The X-Men are my favorite group of superheroes. Ever since the animated series, I have been a fan. I was five when that show first aired and have been a fan of mutants and what they stand for some thirty-plus years. So, I wanted to love The New Mutants. I didn’t hate it, but there is nothing spectacular about this film.
Fans have been waiting for The New Mutants for a long time. After script rewrites, the Disney-Fox Merger, and multiple release dates, the film is in theaters, or as close to a theater experience as we can get right now. I don’t know how other people will see it outside of California, but I saw The New Mutants at a drive-in with a clear hi-def digital screen, great sound, and a fun movie-themed display with trivia. Set up for an enjoyable evening in a safe bubble. Sad to say, the display and trivia were more exciting than the film itself. It’s tough to sit through a film you’ve been excited to see for so long and just feel this sense of being letdown scene after scene. So many things go wrong in this film, and you wonder how the filmmakers didn’t notice.
The New Mutants is directed and co-written by Josh Boone (The Fault in Our Stars) and stars Maisie Williams (Game of Thrones) as Rahne Sinclair, Anya Taylor-Joy (Split) as Illyana Rasputin, Charlie Heaton (Stranger Things) as Sam Guthrie, Alice Braga (Queen of the South) as Dr. Reyes, Blue Hunt (The Originals) as Danielle Moonstar, and Henry Zaga (Trinkets) as Roberto da Costa. The New Mutants follows five young mutants as they discover their abilities while being held in a secret facility.
For a film about mutants, the action didn’t capture the audience as it should have. The crazy thing is, these are mutants with interesting, if not cool, powers.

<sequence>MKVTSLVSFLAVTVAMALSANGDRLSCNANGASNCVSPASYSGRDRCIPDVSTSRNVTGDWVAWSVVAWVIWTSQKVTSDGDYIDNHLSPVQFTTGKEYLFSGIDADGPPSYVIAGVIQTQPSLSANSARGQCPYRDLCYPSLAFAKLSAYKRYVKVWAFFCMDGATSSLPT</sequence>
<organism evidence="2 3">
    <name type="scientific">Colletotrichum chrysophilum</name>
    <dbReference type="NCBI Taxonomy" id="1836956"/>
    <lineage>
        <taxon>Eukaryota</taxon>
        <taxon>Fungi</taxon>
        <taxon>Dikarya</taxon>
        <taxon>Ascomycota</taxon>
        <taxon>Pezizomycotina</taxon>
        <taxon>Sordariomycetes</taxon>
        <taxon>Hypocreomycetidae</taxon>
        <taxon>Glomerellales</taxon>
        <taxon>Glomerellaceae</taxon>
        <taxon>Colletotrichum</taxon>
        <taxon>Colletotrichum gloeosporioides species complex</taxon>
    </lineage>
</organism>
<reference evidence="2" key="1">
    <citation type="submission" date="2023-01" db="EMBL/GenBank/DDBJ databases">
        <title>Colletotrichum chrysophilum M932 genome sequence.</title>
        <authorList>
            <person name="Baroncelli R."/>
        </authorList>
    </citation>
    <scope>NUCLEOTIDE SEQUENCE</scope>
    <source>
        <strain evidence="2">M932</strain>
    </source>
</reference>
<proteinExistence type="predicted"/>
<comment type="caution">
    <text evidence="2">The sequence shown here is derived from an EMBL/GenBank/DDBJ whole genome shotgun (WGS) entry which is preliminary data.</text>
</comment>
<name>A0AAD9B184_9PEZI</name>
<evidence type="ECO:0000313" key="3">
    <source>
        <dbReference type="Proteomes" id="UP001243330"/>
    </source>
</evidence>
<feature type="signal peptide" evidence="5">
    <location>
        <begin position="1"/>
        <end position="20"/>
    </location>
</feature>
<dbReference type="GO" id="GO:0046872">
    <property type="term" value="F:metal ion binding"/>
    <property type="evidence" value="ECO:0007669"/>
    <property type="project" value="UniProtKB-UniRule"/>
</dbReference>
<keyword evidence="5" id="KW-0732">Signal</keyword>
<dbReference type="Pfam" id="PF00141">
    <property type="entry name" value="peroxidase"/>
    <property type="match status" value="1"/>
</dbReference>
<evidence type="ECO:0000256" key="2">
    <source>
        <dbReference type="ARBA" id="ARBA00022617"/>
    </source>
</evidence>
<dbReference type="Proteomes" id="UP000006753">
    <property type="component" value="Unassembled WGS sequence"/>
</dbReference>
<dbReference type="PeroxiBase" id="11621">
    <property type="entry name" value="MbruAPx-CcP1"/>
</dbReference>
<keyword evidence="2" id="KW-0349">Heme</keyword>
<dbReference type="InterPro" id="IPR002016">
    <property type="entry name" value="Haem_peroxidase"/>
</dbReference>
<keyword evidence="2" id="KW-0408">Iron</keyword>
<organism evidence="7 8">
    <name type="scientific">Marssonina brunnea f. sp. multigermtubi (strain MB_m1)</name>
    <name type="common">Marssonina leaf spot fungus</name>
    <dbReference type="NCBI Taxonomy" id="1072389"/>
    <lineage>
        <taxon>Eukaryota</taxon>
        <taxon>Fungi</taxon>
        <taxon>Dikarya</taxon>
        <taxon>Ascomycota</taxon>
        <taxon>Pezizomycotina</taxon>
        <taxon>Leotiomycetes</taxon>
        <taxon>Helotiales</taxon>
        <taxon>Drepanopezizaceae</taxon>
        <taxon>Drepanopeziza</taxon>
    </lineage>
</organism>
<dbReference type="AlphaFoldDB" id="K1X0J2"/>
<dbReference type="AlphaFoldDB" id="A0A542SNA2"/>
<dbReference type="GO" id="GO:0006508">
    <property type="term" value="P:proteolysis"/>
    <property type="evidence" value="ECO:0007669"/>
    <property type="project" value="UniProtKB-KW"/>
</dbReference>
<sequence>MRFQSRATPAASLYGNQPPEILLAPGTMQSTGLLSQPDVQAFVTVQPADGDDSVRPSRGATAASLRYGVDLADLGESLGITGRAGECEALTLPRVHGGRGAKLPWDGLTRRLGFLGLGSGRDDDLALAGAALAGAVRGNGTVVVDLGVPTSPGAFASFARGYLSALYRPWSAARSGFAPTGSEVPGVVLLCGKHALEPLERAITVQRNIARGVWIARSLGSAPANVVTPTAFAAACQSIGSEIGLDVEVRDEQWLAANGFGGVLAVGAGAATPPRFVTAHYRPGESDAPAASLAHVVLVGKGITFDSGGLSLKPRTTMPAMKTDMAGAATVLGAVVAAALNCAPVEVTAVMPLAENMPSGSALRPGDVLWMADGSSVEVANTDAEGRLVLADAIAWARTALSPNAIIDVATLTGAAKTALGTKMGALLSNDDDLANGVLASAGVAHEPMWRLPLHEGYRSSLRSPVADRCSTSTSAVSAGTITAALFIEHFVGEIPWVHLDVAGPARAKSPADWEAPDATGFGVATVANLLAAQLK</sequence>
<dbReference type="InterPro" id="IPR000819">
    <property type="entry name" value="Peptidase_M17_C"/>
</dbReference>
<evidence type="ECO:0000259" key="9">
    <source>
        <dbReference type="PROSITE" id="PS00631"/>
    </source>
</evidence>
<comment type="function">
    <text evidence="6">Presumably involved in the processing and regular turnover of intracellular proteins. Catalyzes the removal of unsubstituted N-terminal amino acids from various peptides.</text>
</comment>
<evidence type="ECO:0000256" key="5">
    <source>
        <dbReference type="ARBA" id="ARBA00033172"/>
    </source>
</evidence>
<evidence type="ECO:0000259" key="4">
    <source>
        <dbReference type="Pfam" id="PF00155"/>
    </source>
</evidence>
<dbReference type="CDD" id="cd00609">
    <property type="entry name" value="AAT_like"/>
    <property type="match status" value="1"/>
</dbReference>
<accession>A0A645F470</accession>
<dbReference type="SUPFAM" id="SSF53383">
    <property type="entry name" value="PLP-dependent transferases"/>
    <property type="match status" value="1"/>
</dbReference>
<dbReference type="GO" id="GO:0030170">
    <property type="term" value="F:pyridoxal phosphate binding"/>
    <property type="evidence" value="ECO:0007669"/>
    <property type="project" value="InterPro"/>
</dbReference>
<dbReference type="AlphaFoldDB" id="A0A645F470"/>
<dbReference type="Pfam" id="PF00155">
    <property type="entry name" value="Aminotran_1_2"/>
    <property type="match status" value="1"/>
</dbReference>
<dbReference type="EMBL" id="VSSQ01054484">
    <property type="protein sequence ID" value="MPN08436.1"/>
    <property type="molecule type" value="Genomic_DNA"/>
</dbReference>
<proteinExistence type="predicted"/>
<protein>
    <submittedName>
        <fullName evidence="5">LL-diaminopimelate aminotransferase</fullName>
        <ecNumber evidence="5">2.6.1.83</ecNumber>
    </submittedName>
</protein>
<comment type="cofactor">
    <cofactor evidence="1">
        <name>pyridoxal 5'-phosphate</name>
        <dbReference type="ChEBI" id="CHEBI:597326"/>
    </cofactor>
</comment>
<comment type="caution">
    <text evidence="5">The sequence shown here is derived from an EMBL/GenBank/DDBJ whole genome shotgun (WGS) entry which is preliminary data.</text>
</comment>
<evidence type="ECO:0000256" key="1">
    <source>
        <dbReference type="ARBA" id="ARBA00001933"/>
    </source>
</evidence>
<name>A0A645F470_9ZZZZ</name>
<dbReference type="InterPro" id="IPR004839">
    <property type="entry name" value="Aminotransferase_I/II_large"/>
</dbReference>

When it comes to the characters in The New Mutants, the protagonists and antagonists are muddled. We are fed information about the facility and the people behind it with blurry images and no context. Dr. Reyes is just another tease added to the pile of the big Essex Corporation that so many X-Men films have hinted at but never fully talked about. As a villain, she was weak. Magik, Wolfsbane, Sunspot, Mirage, and Cannonball didn’t get the spotlight they deserved. When introducing new characters, there should be some type of origin tale for them, a showcase of when and how their powers first manifested. While the film gave some small nod to that via monotone dialogue, it failed to hit a major chord.
There are so many questions that aren’t answered, too many questions that leave the audience unsatisfied. Wolfsbane, played by Williams, got the short end of the stick. This is a character who can turn into a wolf, but what we got was a gimmicky Halloween costume version of the character who did nothing but scratch people. In the more subdued scenes, we see a full wolf, but in the action sequences when a full wolf is needed, we get a half-formed version of Wolfsbane.
While the teen angst and disregard for authority were entertaining, the true intro to who these people are was lacking. The audience didn’t have a way to connect. We didn’t care about any of them to the extent that we should have.
When it comes to the story, the plot can be figured out 15 minutes in. After the opening scene, the pace quickly died. A good chunk of the film was filled with lazy dialogue that highlighted shame over resolution. The shame these kids had of powers that they were supposed to be learning to control with the help of doctor Reyes changed what the plot was supposed to be. It made you wonder what they have been doing all this time before Danielle got there.
The fear elements were intriguing and could have replaced a lot of the sitting around. The Demon Bear idea was there and cool at first, but the ending unraveled the hard work put into scaring us. The pacing was a huge red flag for The New Mutants. The elements were there, but the way they were shot was either too quick or too slow. There was also a lesbian plotline that seemed to be added solely as a device to show diversity. It added nothing to the story.
We have so many good examples of teens with powers in a horror setting set in the ’80s and ’90s, it’s a wonder how this film missed the mark. The comic in which the film is based on was about taking risks. There didn’t seem to be any risks taken in this film. It was played safe, to the detriment of its entertainment value. I hope Disney takes the time to learn from Fox’s mistakes and handle the X-Men with a little more grace and style. Audiences love the X-Men, and we deserve something, well, better than this.
The New Mutants is in select theaters now.